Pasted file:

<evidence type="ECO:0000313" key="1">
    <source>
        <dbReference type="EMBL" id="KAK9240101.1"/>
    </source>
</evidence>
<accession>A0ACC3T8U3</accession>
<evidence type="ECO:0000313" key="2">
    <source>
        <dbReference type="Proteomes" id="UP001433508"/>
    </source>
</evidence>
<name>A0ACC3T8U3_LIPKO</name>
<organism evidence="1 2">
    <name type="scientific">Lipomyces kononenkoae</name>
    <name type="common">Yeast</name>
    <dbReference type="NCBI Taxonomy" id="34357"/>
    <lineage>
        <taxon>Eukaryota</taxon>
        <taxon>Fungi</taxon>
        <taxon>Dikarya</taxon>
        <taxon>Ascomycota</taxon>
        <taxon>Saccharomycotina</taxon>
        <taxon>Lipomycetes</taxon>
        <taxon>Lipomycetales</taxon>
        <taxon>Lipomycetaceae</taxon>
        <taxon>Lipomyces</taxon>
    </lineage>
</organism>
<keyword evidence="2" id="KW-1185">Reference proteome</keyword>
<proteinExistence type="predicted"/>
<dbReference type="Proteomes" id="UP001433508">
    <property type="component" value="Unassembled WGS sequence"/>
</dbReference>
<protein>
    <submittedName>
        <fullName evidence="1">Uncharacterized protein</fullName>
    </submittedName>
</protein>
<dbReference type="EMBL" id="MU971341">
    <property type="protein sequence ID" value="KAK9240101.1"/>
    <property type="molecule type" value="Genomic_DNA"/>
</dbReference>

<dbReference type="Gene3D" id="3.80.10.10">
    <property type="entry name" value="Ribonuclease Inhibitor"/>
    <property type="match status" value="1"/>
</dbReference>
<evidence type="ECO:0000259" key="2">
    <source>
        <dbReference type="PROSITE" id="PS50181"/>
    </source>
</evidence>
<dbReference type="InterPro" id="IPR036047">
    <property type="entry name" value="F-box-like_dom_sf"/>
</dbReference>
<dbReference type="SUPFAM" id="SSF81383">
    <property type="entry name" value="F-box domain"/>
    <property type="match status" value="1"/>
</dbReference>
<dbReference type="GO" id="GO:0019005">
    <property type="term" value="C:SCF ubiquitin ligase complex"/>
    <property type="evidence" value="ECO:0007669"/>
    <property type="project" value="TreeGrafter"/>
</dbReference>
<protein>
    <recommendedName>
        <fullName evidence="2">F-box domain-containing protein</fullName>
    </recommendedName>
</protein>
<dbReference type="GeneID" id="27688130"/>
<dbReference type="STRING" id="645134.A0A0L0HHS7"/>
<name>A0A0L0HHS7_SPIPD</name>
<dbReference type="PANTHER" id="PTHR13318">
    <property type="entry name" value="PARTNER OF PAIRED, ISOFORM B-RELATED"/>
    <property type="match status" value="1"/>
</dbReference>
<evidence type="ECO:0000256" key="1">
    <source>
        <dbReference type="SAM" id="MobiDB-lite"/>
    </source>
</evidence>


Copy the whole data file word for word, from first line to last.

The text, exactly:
<evidence type="ECO:0000313" key="1">
    <source>
        <dbReference type="EMBL" id="KAK9240101.1"/>
    </source>
</evidence>
<accession>A0ACC3T8U3</accession>
<evidence type="ECO:0000313" key="2">
    <source>
        <dbReference type="Proteomes" id="UP001433508"/>
    </source>
</evidence>
<name>A0ACC3T8U3_LIPKO</name>
<organism evidence="1 2">
    <name type="scientific">Lipomyces kononenkoae</name>
    <name type="common">Yeast</name>
    <dbReference type="NCBI Taxonomy" id="34357"/>
    <lineage>
        <taxon>Eukaryota</taxon>
        <taxon>Fungi</taxon>
        <taxon>Dikarya</taxon>
        <taxon>Ascomycota</taxon>
        <taxon>Saccharomycotina</taxon>
        <taxon>Lipomycetes</taxon>
        <taxon>Lipomycetales</taxon>
        <taxon>Lipomycetaceae</taxon>
        <taxon>Lipomyces</taxon>
    </lineage>
</organism>
<keyword evidence="2" id="KW-1185">Reference proteome</keyword>
<proteinExistence type="predicted"/>
<dbReference type="Proteomes" id="UP001433508">
    <property type="component" value="Unassembled WGS sequence"/>
</dbReference>
<protein>
    <submittedName>
        <fullName evidence="1">Uncharacterized protein</fullName>
    </submittedName>
</protein>
<dbReference type="EMBL" id="MU971341">
    <property type="protein sequence ID" value="KAK9240101.1"/>
    <property type="molecule type" value="Genomic_DNA"/>
</dbReference>

<dbReference type="Gene3D" id="3.80.10.10">
    <property type="entry name" value="Ribonuclease Inhibitor"/>
    <property type="match status" value="1"/>
</dbReference>
<evidence type="ECO:0000259" key="2">
    <source>
        <dbReference type="PROSITE" id="PS50181"/>
    </source>
</evidence>
<dbReference type="InterPro" id="IPR036047">
    <property type="entry name" value="F-box-like_dom_sf"/>
</dbReference>
<dbReference type="SUPFAM" id="SSF81383">
    <property type="entry name" value="F-box domain"/>
    <property type="match status" value="1"/>
</dbReference>
<dbReference type="GO" id="GO:0019005">
    <property type="term" value="C:SCF ubiquitin ligase complex"/>
    <property type="evidence" value="ECO:0007669"/>
    <property type="project" value="TreeGrafter"/>
</dbReference>
<protein>
    <recommendedName>
        <fullName evidence="2">F-box domain-containing protein</fullName>
    </recommendedName>
</protein>
<dbReference type="GeneID" id="27688130"/>
<dbReference type="STRING" id="645134.A0A0L0HHS7"/>
<name>A0A0L0HHS7_SPIPD</name>
<dbReference type="PANTHER" id="PTHR13318">
    <property type="entry name" value="PARTNER OF PAIRED, ISOFORM B-RELATED"/>
    <property type="match status" value="1"/>
</dbReference>
<evidence type="ECO:0000256" key="1">
    <source>
        <dbReference type="SAM" id="MobiDB-lite"/>
    </source>
</evidence>